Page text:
Improving Contractor Bidding
After facilitating dozens of competitive bids last year, I thought I’d unpack a few lessons I learned and share with you. Whether you are responsible for large scale renovations or small property repairs, you’ll probably need to acquire a few quotes from your cadre of contractors. If you’d like that process to continue to run smoothly, here are a few things to consider.
Try to Be A little More Specific
We realize that not every project will have engineered drawings and high level details, particularly smaller valued jobs. However, I’d suggest to put together a working scope in writing that you can share with the bidders. You may have noticed how wildly different some bids can be, particularly with pricing. Often, the disparity is due to a project interpretation issue among contractors, usually related to undefined project requirements. A nicely, thought-out scope will solve this.
Keeping Pricing Confidential
Though this is not a typical practice, we have seen this happen from time to time. One may be only looking for the contractors to sharpen their pencils, or to validate their current preferred contractor’s pricing. However, from a bidders’ perspective, it could be construed as an attempt to whittle down what they believe is already a fair price. This may lead the contractor to consider this method a time-consuming hassle and may shy away from any future bidding.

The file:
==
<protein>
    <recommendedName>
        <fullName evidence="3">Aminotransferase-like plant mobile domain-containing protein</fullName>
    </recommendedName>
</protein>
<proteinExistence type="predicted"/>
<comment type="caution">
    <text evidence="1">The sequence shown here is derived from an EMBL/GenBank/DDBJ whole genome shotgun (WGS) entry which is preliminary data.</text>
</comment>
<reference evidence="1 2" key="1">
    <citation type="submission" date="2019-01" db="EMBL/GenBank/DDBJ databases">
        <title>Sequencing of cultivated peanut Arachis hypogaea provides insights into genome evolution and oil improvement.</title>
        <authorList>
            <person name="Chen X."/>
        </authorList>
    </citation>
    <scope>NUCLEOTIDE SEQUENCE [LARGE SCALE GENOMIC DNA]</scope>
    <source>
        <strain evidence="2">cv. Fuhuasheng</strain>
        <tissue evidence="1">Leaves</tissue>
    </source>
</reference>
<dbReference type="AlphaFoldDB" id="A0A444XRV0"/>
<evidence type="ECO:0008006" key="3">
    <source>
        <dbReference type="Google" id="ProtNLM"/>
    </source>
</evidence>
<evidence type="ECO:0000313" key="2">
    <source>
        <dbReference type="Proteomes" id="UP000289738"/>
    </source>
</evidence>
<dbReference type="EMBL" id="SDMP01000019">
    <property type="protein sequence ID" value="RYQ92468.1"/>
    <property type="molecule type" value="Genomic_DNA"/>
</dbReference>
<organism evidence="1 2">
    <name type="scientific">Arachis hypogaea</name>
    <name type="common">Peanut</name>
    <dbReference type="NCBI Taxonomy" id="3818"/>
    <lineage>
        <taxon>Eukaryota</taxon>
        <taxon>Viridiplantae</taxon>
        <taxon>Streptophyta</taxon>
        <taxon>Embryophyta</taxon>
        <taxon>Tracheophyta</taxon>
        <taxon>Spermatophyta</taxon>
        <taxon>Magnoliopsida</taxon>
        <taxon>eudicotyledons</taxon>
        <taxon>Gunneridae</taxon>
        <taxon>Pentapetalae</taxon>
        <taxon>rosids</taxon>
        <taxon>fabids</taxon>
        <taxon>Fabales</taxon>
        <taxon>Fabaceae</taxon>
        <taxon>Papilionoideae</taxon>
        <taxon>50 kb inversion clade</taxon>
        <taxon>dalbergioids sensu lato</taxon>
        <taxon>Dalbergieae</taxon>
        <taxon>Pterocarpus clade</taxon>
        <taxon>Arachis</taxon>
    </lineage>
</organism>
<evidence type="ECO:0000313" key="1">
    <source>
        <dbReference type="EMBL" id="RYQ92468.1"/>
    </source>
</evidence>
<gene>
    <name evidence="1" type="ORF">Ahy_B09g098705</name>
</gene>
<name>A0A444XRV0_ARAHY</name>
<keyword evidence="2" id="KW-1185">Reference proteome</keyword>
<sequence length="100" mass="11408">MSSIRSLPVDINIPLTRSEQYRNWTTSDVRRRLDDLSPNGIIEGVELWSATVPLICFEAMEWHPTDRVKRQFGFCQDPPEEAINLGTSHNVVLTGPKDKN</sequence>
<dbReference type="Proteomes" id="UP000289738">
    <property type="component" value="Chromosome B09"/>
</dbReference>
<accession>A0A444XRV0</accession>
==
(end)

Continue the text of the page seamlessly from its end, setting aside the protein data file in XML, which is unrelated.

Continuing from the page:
Review Bids With Contractors
A final suggestion we have is to allow the contractors to review their bids with you. It does not take much time and can benefit both parties. A quick story, we were working on a large dry-wall bid for an apartment complex, where one of our contractor’s price was 25% higher than the other proposals. After reviewing the bid with the stakeholders, it was discovered there was a mistake within the scope. My contractor was right in this case. Disaster avoided!